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When the Costa Rica team returned from the 1990 World Cup, having unexpectedly got out of their group, they were startled to see bright points of light from the ground as their plane came in to land. The proud residents of the capital San José were reflecting the sun with hand-held mirrors to create a homemade light show for the heroes who had done so much to bring credit to the Central American country.
The points of light may have been spread further afield this team round, as the defeated Costa Rican quarter-finalists returned home from Brazil. For Costa Rica’s exploits in the 2014 World Cup, along with those of Mexico and the USA, have provided the inspiration for a most unlikely mutual appreciation society – with fans of even traditional regional rivals celebrating the collective progress by the CONCACAF teams.
CONCACAF is the governing body for soccer in North and Central America and the Caribbean, yet had you been listening to some of the chants in the stadiums where its teams were playing in Brazil, you could have been forgiven for thinking it was a nation state of its own, as fans took to chanting “Con-ca-caf! Con-ca-caf!” at the sight of yet another of the federation’s teams punching above its weight.
There were plenty of such examples: the USA’s escape from the “Group of Death”; the shot-stopping heroics of Mexico’s acrobatic keeper Memo Ochoa against Brazil (or for that matter USA’s Tim Howard, and Costa Rica’s Keylor Navas); Costa Rica’s stunning of Uruguay, then Italy and, almost, the Netherlands, who in turn had been minutes from elimination at the hands of Mexico. Of the quartet of CONCACAF teams at the World Cup, only Honduras failed to make it out of the group stages.
But what prompted this outburst of fraternal spirit, let alone its collective banner under CONCACAF? If anything, since its founding in 1961, the confederation has tended to be invoked in a much less positive light, notably through the corruption scandals that dethroned its autocratic president Jack Warner in 2011, or that later saw the general secretary who denounced him, the USA’s Chuck Blazer, accused of receiving over $15m in commissions.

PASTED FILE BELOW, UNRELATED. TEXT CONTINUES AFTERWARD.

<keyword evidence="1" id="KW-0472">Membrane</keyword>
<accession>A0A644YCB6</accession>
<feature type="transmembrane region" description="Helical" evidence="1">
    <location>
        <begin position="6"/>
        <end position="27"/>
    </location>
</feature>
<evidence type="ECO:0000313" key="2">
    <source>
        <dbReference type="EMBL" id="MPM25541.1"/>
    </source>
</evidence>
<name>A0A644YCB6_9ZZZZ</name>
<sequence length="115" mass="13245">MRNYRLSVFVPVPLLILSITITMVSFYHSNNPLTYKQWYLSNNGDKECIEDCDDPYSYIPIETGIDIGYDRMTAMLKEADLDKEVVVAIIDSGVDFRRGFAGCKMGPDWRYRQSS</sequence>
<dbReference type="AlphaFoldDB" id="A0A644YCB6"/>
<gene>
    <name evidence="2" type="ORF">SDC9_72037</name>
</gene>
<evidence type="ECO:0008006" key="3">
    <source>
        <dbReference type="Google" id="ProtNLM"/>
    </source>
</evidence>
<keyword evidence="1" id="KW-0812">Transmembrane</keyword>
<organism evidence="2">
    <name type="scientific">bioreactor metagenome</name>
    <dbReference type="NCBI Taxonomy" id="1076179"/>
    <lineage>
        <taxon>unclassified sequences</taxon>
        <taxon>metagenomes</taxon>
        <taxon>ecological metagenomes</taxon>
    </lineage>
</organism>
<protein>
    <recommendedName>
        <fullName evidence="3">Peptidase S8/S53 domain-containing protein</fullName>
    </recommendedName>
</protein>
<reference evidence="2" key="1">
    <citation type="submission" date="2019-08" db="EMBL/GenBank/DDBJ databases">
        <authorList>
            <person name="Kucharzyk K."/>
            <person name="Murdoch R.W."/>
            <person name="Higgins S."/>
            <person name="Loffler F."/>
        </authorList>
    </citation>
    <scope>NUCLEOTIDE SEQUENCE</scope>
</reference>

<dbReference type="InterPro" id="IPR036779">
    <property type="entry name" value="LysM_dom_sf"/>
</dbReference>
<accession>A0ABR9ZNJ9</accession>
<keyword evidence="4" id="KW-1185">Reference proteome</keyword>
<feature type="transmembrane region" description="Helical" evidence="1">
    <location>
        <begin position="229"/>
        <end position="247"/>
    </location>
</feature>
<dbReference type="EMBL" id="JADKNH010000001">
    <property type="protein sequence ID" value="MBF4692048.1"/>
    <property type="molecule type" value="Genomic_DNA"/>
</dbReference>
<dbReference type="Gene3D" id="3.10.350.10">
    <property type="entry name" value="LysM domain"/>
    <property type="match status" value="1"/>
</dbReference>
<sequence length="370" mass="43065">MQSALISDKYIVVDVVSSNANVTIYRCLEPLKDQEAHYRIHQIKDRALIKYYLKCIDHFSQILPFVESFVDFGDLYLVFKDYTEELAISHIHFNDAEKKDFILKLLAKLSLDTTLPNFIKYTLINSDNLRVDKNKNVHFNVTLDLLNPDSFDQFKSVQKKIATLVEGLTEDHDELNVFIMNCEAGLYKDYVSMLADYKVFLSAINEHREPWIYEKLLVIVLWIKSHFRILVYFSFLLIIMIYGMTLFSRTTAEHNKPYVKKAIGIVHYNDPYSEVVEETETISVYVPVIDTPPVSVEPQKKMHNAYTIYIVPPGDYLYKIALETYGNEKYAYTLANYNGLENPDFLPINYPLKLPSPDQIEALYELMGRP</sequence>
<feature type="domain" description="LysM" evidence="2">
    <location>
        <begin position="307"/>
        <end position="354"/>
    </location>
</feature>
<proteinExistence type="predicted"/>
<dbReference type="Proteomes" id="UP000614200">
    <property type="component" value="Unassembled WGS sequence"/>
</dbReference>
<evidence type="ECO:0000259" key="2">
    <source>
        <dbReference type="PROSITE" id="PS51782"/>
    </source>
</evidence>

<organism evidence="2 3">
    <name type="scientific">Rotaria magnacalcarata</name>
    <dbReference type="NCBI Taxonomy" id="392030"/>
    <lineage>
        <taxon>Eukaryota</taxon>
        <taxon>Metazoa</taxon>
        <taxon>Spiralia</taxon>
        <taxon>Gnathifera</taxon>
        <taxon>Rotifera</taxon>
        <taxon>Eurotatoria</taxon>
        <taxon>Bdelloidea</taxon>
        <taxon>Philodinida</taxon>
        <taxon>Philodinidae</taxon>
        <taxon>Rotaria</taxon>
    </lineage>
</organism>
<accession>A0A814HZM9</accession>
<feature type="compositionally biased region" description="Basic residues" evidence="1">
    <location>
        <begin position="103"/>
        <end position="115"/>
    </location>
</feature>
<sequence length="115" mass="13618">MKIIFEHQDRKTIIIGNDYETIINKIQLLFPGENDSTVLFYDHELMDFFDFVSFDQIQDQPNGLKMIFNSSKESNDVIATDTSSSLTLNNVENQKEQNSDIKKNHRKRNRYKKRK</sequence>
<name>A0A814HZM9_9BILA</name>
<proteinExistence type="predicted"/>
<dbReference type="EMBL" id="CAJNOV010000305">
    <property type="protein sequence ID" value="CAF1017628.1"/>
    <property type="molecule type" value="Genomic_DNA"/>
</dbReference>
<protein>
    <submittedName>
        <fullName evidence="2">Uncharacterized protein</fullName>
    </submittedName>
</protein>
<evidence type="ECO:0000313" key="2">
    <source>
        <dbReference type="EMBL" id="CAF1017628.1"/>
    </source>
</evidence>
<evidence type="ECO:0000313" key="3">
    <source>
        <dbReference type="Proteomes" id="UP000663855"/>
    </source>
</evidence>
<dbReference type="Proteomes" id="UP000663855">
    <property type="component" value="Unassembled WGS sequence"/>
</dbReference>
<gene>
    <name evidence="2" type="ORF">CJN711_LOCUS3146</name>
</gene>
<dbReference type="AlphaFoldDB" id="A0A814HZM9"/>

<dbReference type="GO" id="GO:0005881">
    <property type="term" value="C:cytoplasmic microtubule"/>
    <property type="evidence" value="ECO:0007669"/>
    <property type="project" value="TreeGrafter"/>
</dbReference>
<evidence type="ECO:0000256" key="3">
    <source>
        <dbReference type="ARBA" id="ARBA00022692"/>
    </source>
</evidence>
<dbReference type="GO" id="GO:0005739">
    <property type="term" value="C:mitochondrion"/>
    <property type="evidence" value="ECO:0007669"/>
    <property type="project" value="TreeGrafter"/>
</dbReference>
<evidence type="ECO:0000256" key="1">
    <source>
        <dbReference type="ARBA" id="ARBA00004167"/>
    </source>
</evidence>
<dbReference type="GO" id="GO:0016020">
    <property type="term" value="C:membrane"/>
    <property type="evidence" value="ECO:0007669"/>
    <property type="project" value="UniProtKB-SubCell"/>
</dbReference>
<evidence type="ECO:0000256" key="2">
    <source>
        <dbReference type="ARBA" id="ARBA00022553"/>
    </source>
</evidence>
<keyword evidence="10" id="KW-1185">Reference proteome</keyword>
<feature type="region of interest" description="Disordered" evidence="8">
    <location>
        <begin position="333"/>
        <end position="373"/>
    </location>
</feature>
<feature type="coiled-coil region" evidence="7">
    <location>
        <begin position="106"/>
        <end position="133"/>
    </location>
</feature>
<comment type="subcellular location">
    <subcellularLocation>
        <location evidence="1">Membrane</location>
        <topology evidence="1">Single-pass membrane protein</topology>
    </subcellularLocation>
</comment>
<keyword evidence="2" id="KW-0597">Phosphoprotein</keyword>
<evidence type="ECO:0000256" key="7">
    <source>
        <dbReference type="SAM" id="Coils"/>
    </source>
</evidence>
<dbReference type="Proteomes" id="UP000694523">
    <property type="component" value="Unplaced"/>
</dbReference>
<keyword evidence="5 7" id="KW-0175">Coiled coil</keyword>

And for long-suffering fans of national or club teams in regional competition under the confederation’s control, the phrase, “Concacaf-ed” has long been muttered at inexplicable refereeing decisions, bizarre playing conditions, or just amateurish indignities endured on or off the field.
Those indignities can be numerous and, given the competitive structure of the confederation, can feel personal.
Consider the recent experiences of the USA and Costa Rica. In CONCACAF World Cup qualifying after a preliminary round, all the top teams are used to playing against each other in a six-team final group to determine the three automatic places and one playoff qualifier for the World Cup. This group, or “the Hex” as it is quasi-affectionately known, creates its own history of petty rivalries, player grudges and revenge narratives.
The USA and Costa Rica were no exception in this round of qualifying. When Costa Rica were scheduled to play in the States, the USA chose to host their March 2013 game in Colorado. Amid a blizzard.
At the start of play the lines were just about visible but as the snow fell conditions rapidly deteriorated. The USA took the lead on a Clint Dempsey goal, and as the conditions became farcical they held on. By the end of the game the halfway line, repeatedly shoveled clear by ground staff, resembled a barely visible, drunken approximation of itself and the ball was repeatedly holding up in piles of snow.
When an apoplectic Costa Rica delegation eventually departed that night, they left the US Soccer Federation’s framed souvenir photo of the game in pieces on the floor. And when their protests to CONCACAF and FIFA fell on deaf ears, they bided their time.